Attempting Root Vegetable Rosti’s

Attempting Root Vegetable Rosti’s

For the majority of my blog posts, I focus on how I successfully do things. This one is a little bit different. Sometimes things don’t quite go to plan or work out how you imagine them to and you have to think on your feet to salvage the mess you have created. This happened to me last week when I attempted to make root vegetable rosti’s, following a recipe I came across on Tesco Real Food. The only change I planned to make was to use sweet potato instead of standard potato as I prefer it. Unfortunately it didn’t quite go to plan, but I think I just about managed to save it from being a complete disaster. So I thought it would be good to share my experience with you to show that cooking doesn’t always have to be perfect and it’s ok to make a mess of it sometimes.

A rosti is a flat, round disc of grated potato, a bit like a potato pancake. They often also contain cheese and are topped with bacon and eggs. Myself and Neil had them for the first time when in Switzerland on holiday a few years ago and really liked them. I saw this recipe and thought that looks like a simple and healthy version of what is a delicious meal, I would love to try making that. So I did.

Firstly the recipe calls for the carrot, parsnip and potato to be grated, so I blitzed everything in my Vitamix to save time. I did the same with the onion and garlic. This all seemed to go well. Next I needed to squeeze out any excess moisture, which I tried to do but I didn’t seem to get much out. This is possibly where I first went wrong as maybe the mixture ended up being too wet at the end.

The recipe then called for 1 egg to be lightly beaten, before being added to the vegetable mixture along with the flour and any seasoning. I did this and thought, yes its all going to plan. I then went to start scooping out dollops of the mixture to shape in to patties or rosti’s, but unfortunately it really wasn’t happening. Every time I took a handful of the mixture, it just fell apart straight back in to the bowl. It was completely unmouldable. 

I took a minute to think what I could do to try and make the mixture bind together and decided to try adding another egg as I know that this is what egg is often used for. Unfortunately this did not work and just made things worse. So I decided to try adding a little extra flour to see if this would thicken the mixture up and make it more sticky. This did not work either. I was faced with a big bowl of sloppy grated vegetables that just wasn’t behaving how it was supposed to do.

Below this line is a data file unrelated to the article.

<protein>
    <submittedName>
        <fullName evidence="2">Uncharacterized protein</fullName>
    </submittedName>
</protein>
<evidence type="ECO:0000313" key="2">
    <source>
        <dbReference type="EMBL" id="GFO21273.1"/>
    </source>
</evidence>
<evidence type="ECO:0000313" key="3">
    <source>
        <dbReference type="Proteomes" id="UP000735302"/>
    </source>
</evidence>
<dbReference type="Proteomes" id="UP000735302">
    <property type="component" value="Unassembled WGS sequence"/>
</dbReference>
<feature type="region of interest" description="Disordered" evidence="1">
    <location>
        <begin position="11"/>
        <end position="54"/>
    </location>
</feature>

I hate waisting food and so binning it and starting again from scratch was never an option, but I now needed to think how I could salvage this mess. Especially as I had already managed to waist some of it all over the side and my hands. Then I had a thought…I could try and make one massive one, a bit like a cross between a rosti, frittata and potato hash. I decided to tip the whole mixture in to a frying pan and start it off on the hob, hope that it starts to set and then transfer it to the oven to bake. 

Thankfully, this actually seemed to work and after a few minutes I could feel it starting to set round the edges, so in the oven it went. I now needed to think what to do for the rest of the dish to complete it. The rosti’s were supposed to be served topped with a fish fillet and a poached egg. As I had already used a second egg to try and salvage the mixture, I did not have enough eggs to do a poached egg for the both of us, but I still had the fish, it was skinless salmon. I was a little worried that the finished rosti/hash might be a little on the dry side, so I thought I needed to try and make a sauce to go with it. I had seen in another recipe that I was planning to make at a later date some instructions to make a tangy tomato sauce. It looked pretty simple and I had all the ingredients to make it. I thought this would go quite well with the salmon and so decided to try it.

As things weren’t really going to plan, I was feeling somewhat frazzled and rushing around like an idiot. This is not recommended, but fortunately, this time, it didn’t lead to any accidents. However it did mean I forgot to mix the cornflour with a little bit of cold water to form a paste before adding it to the pan, to thicken the tomato sauce. I added it straight in to the pan with the tomato puree, apple cider vinegar and stock to try and save time. Don’t do this. It meant that the flour didn’t dissolve properly and caused the sauce to go very lumpy. 

My final addition to the dish was to add some roasted tomatoes. Thankfully roasting salmon and tomatoes are both things I do regularly and am quite comfortable with, so I did this well at least. It also turns out that I didn’t need to rush so much with making the sauce as the finished rosti/hash could have actually done with an extra 10 minutes more in the oven, but I didn’t realise this until after we had plated it up and tucked in. To serve the sauce we strained it through a sieve to remove the lumps and I was pleasantly surprised that it actually still tasted quite nice.

The overall dish ended up being quite pleasant, so thankfully disaster was averted. I would even consider making it all again. Next time though I would definitely bake the rosti/hash for longer in order for the finished vegetables to be softer and this would also then give me more time to make my sauce properly.     

Have you ever had any experiences similar to this when cooking? Were you able to salvage it like myself this time? Or did it completely go wrong? Please share your experiences as we can all learn from them. I would also love to try and make proper rosti’s at some point, but perhaps I need to find a different recipe. If I do I will let you know how I get on.

Thank you for reading and speak soon.

Lora



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